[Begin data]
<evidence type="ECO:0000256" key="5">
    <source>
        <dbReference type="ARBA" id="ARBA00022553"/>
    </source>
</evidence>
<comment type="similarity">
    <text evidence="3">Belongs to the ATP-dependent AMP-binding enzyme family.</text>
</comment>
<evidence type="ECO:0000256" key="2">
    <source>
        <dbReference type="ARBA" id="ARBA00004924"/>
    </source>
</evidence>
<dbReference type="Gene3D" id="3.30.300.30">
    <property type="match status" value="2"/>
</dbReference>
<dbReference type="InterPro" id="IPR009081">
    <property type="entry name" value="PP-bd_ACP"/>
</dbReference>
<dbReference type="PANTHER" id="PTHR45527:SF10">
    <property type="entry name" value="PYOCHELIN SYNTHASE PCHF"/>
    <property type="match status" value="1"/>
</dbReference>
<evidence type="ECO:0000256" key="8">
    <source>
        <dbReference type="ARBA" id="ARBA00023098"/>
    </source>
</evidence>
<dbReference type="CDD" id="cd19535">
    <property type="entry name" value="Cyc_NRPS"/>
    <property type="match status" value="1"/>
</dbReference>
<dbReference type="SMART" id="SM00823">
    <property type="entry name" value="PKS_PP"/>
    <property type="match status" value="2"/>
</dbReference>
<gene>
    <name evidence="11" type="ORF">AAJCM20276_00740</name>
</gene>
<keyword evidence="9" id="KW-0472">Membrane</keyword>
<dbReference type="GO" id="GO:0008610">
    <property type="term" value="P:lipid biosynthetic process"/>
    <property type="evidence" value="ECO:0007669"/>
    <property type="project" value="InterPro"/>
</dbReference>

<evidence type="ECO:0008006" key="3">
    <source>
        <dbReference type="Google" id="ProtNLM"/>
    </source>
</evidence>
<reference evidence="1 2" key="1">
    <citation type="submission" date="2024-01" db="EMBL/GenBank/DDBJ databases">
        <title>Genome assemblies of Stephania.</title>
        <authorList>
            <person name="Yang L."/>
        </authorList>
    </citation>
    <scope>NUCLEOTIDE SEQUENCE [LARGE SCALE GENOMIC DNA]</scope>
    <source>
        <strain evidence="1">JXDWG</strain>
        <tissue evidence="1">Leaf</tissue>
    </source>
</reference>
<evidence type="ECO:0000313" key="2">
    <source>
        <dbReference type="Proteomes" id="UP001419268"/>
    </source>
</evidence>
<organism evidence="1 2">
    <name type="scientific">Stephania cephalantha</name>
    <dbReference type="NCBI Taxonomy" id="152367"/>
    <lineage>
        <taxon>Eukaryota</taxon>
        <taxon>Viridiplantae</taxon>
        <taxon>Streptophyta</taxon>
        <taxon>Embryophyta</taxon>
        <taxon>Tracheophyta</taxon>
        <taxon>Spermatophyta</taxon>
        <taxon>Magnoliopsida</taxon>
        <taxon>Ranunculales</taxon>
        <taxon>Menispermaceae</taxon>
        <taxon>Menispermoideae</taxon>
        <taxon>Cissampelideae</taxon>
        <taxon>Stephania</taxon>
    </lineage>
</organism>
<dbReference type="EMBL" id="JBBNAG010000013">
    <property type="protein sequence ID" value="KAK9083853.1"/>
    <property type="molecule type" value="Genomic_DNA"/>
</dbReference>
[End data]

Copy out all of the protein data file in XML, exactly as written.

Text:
<evidence type="ECO:0000256" key="5">
    <source>
        <dbReference type="ARBA" id="ARBA00022553"/>
    </source>
</evidence>
<comment type="similarity">
    <text evidence="3">Belongs to the ATP-dependent AMP-binding enzyme family.</text>
</comment>
<evidence type="ECO:0000256" key="2">
    <source>
        <dbReference type="ARBA" id="ARBA00004924"/>
    </source>
</evidence>
<dbReference type="Gene3D" id="3.30.300.30">
    <property type="match status" value="2"/>
</dbReference>
<dbReference type="InterPro" id="IPR009081">
    <property type="entry name" value="PP-bd_ACP"/>
</dbReference>
<dbReference type="PANTHER" id="PTHR45527:SF10">
    <property type="entry name" value="PYOCHELIN SYNTHASE PCHF"/>
    <property type="match status" value="1"/>
</dbReference>
<evidence type="ECO:0000256" key="8">
    <source>
        <dbReference type="ARBA" id="ARBA00023098"/>
    </source>
</evidence>
<dbReference type="CDD" id="cd19535">
    <property type="entry name" value="Cyc_NRPS"/>
    <property type="match status" value="1"/>
</dbReference>
<dbReference type="SMART" id="SM00823">
    <property type="entry name" value="PKS_PP"/>
    <property type="match status" value="2"/>
</dbReference>
<gene>
    <name evidence="11" type="ORF">AAJCM20276_00740</name>
</gene>
<keyword evidence="9" id="KW-0472">Membrane</keyword>
<dbReference type="GO" id="GO:0008610">
    <property type="term" value="P:lipid biosynthetic process"/>
    <property type="evidence" value="ECO:0007669"/>
    <property type="project" value="InterPro"/>
</dbReference>

<evidence type="ECO:0008006" key="3">
    <source>
        <dbReference type="Google" id="ProtNLM"/>
    </source>
</evidence>
<reference evidence="1 2" key="1">
    <citation type="submission" date="2024-01" db="EMBL/GenBank/DDBJ databases">
        <title>Genome assemblies of Stephania.</title>
        <authorList>
            <person name="Yang L."/>
        </authorList>
    </citation>
    <scope>NUCLEOTIDE SEQUENCE [LARGE SCALE GENOMIC DNA]</scope>
    <source>
        <strain evidence="1">JXDWG</strain>
        <tissue evidence="1">Leaf</tissue>
    </source>
</reference>
<evidence type="ECO:0000313" key="2">
    <source>
        <dbReference type="Proteomes" id="UP001419268"/>
    </source>
</evidence>
<organism evidence="1 2">
    <name type="scientific">Stephania cephalantha</name>
    <dbReference type="NCBI Taxonomy" id="152367"/>
    <lineage>
        <taxon>Eukaryota</taxon>
        <taxon>Viridiplantae</taxon>
        <taxon>Streptophyta</taxon>
        <taxon>Embryophyta</taxon>
        <taxon>Tracheophyta</taxon>
        <taxon>Spermatophyta</taxon>
        <taxon>Magnoliopsida</taxon>
        <taxon>Ranunculales</taxon>
        <taxon>Menispermaceae</taxon>
        <taxon>Menispermoideae</taxon>
        <taxon>Cissampelideae</taxon>
        <taxon>Stephania</taxon>
    </lineage>
</organism>
<dbReference type="EMBL" id="JBBNAG010000013">
    <property type="protein sequence ID" value="KAK9083853.1"/>
    <property type="molecule type" value="Genomic_DNA"/>
</dbReference>